• elevated CO2;
  • Kennedy space center;
  • leaf miners;
  • leaf quality;
  • Quercus geminata;
  • Quercus myrtifolia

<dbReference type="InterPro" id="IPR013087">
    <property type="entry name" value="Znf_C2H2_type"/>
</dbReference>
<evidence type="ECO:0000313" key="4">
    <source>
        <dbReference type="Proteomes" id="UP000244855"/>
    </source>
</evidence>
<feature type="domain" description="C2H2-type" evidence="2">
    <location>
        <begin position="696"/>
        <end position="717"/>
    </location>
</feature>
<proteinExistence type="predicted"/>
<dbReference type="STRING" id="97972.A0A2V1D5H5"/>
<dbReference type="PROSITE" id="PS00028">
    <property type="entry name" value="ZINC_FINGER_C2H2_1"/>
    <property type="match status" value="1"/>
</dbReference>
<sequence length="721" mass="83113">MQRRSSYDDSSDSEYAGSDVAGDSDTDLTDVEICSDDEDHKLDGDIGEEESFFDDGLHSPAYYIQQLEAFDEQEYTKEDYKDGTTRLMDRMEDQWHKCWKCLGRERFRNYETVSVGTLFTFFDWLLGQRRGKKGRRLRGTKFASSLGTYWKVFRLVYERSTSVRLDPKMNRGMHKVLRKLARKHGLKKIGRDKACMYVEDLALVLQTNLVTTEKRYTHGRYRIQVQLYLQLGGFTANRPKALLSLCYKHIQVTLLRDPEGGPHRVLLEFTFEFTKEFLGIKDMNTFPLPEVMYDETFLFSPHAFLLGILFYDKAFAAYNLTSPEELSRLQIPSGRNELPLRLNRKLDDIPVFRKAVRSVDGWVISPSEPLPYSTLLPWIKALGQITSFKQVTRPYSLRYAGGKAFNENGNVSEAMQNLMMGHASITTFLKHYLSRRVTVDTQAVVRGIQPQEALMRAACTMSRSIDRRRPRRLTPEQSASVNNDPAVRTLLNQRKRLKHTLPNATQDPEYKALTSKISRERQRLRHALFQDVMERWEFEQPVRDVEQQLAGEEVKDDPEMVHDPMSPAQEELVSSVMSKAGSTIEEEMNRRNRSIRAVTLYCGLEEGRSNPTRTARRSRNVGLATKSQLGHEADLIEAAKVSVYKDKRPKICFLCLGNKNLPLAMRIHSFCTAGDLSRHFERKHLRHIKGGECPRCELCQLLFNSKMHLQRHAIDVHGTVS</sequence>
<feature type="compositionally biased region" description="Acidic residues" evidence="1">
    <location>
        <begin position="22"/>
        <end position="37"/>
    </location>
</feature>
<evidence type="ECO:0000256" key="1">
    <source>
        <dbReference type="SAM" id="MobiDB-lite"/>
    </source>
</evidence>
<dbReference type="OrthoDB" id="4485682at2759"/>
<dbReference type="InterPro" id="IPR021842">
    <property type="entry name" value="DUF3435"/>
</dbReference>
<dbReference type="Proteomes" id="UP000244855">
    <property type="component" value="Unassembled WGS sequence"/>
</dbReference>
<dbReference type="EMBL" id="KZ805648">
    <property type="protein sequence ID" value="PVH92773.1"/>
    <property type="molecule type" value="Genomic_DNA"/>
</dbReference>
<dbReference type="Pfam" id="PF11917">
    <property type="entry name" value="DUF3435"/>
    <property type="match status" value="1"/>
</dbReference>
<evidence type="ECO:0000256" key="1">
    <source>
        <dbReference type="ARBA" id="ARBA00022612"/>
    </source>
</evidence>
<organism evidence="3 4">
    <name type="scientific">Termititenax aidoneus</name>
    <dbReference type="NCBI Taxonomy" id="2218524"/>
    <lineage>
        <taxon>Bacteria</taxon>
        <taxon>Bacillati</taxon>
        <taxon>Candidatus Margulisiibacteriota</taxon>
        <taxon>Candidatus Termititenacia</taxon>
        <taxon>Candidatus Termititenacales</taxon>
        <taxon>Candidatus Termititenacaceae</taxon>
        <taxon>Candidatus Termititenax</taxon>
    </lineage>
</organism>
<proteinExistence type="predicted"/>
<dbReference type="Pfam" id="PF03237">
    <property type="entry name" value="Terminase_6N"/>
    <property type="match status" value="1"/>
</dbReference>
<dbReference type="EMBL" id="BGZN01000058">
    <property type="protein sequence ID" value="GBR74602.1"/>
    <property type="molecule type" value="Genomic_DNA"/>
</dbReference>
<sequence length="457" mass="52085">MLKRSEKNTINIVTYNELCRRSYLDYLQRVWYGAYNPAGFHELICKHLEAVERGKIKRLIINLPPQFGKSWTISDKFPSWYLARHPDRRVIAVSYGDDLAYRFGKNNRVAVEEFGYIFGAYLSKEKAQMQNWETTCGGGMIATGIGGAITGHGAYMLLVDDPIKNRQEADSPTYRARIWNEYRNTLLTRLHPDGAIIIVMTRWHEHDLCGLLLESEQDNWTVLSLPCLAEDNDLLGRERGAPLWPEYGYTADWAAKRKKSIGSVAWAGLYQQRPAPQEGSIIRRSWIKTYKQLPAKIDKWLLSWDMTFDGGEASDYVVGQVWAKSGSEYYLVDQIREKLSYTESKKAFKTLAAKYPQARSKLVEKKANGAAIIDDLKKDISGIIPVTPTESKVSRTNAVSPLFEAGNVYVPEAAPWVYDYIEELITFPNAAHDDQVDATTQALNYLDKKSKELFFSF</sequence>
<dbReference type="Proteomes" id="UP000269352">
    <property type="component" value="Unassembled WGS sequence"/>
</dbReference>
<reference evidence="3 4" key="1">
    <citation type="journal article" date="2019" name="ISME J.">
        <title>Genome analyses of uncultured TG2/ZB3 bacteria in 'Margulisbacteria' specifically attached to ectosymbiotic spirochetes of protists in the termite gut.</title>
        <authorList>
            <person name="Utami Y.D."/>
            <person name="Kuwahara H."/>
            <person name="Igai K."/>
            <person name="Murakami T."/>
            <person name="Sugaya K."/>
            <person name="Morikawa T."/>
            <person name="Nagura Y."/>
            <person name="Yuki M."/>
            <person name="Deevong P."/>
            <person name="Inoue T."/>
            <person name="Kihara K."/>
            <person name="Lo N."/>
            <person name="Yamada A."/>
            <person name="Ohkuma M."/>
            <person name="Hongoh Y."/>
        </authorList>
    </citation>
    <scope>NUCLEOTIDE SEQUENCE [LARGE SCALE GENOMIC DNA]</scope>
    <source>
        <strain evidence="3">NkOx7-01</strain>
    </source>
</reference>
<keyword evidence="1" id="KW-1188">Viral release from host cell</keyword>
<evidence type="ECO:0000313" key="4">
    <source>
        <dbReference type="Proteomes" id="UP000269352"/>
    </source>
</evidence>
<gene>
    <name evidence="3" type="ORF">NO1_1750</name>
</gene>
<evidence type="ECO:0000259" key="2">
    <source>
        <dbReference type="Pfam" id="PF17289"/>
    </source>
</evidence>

Fluctuating asymmetry (FA) represents small, random variation from symmetry in otherwise bilaterally symmetrical characters. Significant increases in FA have been found for several species of plants and animals in response to various stresses, including environmental and genetic factors. In this study, we investigated the effects of elevated CO2 on leaf symmetry of two oak species, Quercus geminata and Q. myrtifolia, and the responses of three species of leaf miners and one gall-making species to random variation in leaf morphology. Leaf FA decreased with an increase in CO2 concentration. There were fewer asymmetric leaves and lower levels of asymmetry on leaf width and leaf area on elevated CO2 compared with ambient CO2. Leaf miners responded to leaf asymmetry, attacking asymmetric leaves more frequently than expected by chance alone. Differences in secondary chemistry and nitrogen (N) content between symmetric and asymmetric leaves may be responsible for these results due to lower levels of tannins and higher levels of N found on asymmetric leaves of Q. myrtifolia and Q. geminata.